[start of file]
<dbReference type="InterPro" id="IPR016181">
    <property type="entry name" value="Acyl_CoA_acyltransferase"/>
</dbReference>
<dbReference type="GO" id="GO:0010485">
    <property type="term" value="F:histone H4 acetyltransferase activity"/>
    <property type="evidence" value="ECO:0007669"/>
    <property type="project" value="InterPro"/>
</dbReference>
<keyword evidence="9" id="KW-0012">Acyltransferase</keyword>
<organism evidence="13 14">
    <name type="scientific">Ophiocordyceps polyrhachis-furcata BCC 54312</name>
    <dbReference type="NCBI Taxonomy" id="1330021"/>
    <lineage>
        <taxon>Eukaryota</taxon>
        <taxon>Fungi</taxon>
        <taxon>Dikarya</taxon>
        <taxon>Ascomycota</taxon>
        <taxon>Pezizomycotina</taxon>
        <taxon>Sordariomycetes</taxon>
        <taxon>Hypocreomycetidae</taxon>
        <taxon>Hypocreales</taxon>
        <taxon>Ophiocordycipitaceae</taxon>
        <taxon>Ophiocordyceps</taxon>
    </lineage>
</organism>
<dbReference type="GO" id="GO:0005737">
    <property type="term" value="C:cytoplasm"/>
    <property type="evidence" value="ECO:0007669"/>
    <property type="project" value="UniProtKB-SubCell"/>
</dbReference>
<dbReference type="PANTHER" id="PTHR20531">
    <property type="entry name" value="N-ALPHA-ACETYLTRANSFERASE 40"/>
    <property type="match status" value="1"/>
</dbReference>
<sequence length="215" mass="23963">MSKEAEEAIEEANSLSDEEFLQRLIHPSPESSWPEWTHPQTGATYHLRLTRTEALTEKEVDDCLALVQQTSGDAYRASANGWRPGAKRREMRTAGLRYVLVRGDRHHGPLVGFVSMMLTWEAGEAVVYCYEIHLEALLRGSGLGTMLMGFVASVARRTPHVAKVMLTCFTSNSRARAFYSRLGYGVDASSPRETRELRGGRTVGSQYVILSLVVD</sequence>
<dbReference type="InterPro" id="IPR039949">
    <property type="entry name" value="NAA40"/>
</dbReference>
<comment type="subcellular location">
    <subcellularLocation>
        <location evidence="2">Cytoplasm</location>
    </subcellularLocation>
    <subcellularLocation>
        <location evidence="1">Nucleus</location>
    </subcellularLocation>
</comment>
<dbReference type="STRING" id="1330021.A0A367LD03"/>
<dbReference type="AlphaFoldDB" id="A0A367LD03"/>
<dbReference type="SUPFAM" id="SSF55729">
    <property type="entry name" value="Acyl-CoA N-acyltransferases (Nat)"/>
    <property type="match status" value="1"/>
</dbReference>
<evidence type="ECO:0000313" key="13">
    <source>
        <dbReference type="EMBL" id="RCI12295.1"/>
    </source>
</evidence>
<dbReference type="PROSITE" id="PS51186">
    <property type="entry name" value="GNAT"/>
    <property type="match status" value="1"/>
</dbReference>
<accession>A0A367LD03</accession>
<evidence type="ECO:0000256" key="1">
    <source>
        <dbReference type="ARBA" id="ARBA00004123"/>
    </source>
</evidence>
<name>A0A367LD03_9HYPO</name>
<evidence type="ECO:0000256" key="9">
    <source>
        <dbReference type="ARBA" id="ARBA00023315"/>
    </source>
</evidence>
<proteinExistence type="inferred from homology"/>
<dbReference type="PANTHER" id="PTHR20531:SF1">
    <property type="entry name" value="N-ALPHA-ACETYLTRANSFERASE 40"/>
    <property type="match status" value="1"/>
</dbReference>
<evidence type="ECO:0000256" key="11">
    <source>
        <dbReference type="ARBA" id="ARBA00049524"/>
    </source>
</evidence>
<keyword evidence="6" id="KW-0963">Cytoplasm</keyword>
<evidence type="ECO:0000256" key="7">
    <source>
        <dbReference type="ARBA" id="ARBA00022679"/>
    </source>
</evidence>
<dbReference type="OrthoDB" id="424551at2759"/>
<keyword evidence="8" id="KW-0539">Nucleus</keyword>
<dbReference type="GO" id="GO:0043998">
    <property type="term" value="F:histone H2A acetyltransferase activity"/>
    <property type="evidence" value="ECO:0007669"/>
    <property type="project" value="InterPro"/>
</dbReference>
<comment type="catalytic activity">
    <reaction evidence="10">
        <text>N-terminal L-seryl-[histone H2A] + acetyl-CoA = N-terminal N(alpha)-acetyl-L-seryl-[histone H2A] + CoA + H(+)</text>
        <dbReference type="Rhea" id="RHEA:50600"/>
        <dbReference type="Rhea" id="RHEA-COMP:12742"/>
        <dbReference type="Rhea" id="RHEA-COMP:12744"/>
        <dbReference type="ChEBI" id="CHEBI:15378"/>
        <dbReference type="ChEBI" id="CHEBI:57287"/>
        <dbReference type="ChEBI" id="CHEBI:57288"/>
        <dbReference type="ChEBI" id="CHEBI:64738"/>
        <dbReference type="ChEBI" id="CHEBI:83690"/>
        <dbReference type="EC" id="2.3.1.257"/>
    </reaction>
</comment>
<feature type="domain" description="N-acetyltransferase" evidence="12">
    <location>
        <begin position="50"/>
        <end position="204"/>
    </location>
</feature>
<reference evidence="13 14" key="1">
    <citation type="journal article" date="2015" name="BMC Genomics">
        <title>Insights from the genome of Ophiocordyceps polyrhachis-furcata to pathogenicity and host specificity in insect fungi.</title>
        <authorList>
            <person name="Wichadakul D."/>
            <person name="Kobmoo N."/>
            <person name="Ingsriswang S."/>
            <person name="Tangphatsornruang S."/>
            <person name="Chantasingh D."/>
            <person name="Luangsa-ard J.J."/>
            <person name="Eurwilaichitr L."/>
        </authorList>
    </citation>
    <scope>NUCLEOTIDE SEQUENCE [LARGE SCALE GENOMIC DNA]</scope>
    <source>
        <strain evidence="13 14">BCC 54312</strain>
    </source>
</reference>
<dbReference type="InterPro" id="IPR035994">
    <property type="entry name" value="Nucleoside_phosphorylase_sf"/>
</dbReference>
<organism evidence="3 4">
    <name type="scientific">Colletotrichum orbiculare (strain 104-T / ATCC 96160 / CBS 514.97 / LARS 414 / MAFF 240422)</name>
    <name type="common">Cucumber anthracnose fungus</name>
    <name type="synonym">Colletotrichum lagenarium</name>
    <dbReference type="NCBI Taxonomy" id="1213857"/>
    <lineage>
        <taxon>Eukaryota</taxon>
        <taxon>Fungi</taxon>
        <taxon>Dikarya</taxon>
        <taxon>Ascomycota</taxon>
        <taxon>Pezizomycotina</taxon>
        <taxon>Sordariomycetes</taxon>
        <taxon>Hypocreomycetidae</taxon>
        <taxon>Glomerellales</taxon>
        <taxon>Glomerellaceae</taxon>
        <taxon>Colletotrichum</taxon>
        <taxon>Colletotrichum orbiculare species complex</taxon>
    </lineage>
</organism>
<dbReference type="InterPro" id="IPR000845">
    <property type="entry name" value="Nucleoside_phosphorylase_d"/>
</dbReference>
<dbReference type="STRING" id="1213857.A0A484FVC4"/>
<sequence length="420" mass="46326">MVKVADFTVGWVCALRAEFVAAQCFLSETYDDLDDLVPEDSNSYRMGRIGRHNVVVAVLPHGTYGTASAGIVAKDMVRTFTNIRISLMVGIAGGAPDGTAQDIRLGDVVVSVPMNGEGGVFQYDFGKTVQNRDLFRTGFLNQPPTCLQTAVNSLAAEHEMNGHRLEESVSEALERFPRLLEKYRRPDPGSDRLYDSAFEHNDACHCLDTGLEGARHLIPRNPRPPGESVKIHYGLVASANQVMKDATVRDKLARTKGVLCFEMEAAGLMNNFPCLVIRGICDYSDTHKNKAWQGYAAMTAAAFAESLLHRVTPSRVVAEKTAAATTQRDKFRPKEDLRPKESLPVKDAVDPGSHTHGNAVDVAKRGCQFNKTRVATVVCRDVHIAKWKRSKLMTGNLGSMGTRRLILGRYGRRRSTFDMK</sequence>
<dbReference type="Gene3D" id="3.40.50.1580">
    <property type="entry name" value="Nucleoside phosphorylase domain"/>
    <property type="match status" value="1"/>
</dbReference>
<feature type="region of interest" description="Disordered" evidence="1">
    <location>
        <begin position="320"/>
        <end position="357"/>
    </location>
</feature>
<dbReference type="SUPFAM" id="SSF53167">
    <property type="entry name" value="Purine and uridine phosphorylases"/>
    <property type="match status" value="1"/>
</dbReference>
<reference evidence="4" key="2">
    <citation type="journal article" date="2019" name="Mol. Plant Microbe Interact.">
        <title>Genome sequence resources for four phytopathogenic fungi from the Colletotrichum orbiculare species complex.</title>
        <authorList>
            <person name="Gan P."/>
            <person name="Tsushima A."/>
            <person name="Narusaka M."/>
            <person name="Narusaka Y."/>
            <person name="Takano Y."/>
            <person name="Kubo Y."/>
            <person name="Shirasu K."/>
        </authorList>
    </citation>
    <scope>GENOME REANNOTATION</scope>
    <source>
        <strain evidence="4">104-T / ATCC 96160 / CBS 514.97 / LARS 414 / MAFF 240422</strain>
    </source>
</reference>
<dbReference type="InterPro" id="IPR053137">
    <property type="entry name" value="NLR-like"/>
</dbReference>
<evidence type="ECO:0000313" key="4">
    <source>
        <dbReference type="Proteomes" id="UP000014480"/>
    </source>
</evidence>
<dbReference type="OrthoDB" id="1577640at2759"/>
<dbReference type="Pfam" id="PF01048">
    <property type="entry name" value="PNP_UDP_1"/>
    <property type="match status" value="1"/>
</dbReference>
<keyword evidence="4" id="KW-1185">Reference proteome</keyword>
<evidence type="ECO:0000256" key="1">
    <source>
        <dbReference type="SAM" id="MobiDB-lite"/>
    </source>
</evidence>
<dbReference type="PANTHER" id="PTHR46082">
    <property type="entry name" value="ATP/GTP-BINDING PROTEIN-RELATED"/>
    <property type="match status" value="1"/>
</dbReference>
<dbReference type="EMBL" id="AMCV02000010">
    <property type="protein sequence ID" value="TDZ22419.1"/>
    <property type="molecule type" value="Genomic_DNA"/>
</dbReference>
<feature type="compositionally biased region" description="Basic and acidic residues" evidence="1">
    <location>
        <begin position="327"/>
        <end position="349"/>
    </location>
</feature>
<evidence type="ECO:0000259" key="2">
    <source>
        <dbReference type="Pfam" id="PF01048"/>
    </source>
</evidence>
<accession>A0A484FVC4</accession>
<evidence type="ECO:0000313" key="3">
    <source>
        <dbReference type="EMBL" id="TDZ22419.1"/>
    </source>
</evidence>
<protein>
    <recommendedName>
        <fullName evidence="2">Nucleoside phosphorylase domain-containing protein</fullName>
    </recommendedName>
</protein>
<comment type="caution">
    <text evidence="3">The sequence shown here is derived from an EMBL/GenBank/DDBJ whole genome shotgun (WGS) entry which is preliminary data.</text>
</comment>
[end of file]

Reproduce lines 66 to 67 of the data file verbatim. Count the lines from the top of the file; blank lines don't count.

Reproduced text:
    </source>
</evidence>